By Jeff Biggers
As Illinois, as well as farmers and residents in Vermilion County, find themselves again in the throes of a short-term coal rush with devastating health and environmental impacts, it's time to turn the page on the past and transition to a future with more sustainable economic development.
As a kid growing up briefly in Danville in the 1960s, I'll never forget riding my bike in the ruins of some of the nation's first strip mine pits in the area.
Now, four decades later, after shouldering the health costs and powering our nation's industrial rise to fortune over the past century, don't downstate communities deserve their fair share of high-paying clean-energy jobs and a transition fund for retraining and investment to jump-start reforestation and abandoned mine projects, clean-energy manufacturing and energy-efficiency campaigns?
An eastern Kentucky coal miner recently reminded me how his state was entering a new era, and getting past the hand-wringing, the finger-pointing and the false arguments on coal mining. Led by bipartisan politicians, eastern Kentuckians gathered Dec. 9 for a high-level government-sponsored summit on economic diversification.
As Vermilion County farmers now testify against the proposed Sunrise Bulldog coal mine, I often wonder: Where's the new discussion from our political leaders about the real costs of coal and the real gains for downstate Illinois' clean energy future?
A breakthrough study last year found that the state of Illinois already loses $20 million annually to maintain the heavily mechanized coal industry.
Small but growing economic diversification projects abound among our coal-mining neighbors in Appalachia. In Williamson, W.Va., unemployed coal miners drew national attention for a solar-installation jobs project. The Energy Savings Action Center was launched recently as a website to help Appalachian residents save money and energy by promoting energy-efficiency loan programs through local electric utilities, which will put electricians, plumbers, construction crews and others to work.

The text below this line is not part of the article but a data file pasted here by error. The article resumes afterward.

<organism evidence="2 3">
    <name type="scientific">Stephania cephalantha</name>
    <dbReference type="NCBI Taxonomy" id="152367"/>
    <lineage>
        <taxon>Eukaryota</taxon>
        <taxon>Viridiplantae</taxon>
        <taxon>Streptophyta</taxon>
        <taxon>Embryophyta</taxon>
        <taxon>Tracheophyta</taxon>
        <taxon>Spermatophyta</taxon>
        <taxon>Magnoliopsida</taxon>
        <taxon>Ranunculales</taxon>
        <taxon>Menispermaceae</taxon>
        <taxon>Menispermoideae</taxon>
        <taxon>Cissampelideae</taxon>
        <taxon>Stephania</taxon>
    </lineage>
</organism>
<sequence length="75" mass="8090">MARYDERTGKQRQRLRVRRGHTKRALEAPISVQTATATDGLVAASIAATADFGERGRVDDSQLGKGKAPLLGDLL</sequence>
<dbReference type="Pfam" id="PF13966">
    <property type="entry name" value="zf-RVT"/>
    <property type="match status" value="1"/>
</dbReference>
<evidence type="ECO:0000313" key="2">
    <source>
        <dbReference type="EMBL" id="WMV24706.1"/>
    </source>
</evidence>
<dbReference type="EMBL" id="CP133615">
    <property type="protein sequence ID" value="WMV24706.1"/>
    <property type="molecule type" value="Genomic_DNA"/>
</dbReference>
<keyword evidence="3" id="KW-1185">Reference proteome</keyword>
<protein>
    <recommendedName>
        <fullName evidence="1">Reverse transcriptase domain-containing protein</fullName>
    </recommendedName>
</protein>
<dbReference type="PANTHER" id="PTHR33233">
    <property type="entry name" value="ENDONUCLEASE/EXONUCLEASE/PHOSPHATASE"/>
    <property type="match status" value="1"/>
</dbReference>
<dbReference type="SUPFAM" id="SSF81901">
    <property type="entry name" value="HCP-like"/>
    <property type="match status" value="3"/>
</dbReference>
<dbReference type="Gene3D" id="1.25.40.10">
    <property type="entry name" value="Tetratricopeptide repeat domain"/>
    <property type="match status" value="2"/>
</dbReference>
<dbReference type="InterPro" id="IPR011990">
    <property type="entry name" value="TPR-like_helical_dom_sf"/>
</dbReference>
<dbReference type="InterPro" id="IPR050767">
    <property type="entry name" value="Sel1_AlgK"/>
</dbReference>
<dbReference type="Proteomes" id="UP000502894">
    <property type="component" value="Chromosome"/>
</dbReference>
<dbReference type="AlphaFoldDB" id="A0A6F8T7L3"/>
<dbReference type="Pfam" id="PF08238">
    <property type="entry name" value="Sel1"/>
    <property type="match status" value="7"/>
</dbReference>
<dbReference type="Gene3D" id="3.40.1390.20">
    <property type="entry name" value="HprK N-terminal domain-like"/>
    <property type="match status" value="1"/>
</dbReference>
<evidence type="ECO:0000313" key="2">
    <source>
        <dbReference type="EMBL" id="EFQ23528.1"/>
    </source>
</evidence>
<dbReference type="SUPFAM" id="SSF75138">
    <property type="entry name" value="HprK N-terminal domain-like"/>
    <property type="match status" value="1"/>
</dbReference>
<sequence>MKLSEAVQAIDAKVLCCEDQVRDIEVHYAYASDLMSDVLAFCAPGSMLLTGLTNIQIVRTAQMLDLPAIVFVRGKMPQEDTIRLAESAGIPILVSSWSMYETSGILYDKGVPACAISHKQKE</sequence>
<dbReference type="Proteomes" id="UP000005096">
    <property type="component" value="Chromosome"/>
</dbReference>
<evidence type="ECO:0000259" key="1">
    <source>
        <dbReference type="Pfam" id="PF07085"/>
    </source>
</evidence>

Last fall, Iowa scored a $1.9 billion contract to build wind turbines.
"You never change things by fighting the existing reality," the famed visionary R. Buckminster Fuller once reminded us. "To change something, build a new model that makes the existing model obsolete."
But the obvious fulfillment of Fuller's new model — clean-energy jobs — is sorely lacking in central and southern Illinois. In a recent survey on clean energy, every single new green job for Illinois went to Chicago or central north areas.
This is wrong, and this oversight must change.
It's 2014: Doesn't downstate Illinois deserve its fair share of high-paying clean-energy jobs and a transition fund for retraining and investment?
If we can pump out millions in subsidies for natural disasters and subsequent repairs, can't we do the same for regenerative efforts in coal-mining communities? If we can give out-of-state coal companies millions of dollars of taxpayer subsidies for equipment, why can't we do the same for energy-efficiency companies and wind-turbine manufacturers.
It's time to turn the state's antiquated coal revival subsidies for out-of-state corporations like Peabody Energy, which recorded $7 billion in revenues last year, into a coalfields regeneration fund for downstate Illinois residents and businesses.
As the nation watches the coal slurry, coal ash and mining problems mount in West Virginia, besieged residents in Illinois know all too well the ignored human and health costs of our state's poorly regulated coal industry.
Enough is enough.
If coal countries like Germany can produce nearly 60 percent of its electricity (as measured on Oct. 3) from largely decentralized sources of wind and solar and once coal-laden Scotland (where black lung disease from coal dust was first diagnosed in the 1830s) can set out an ambitious road map to become 100 percent free of fossil fuels by 2020, why can't downstate Illinois lead clean-energy manufacturing efforts in a similar manner?
Let's get beyond the old hackneyed phrases of coal this election year and start a new discussion on coalfields regeneration in the 21st century.
Or, as my coal-miner friend in eastern Kentucky would say: Let the sun rise on downstate Illinois' bright future with new energy.
Jeff Biggers is a journalist/historian and the author of "Reckoning at Eagle Creek: The Secret Legacy of Coal in the Heartland." He briefly attended elementary school in Danville.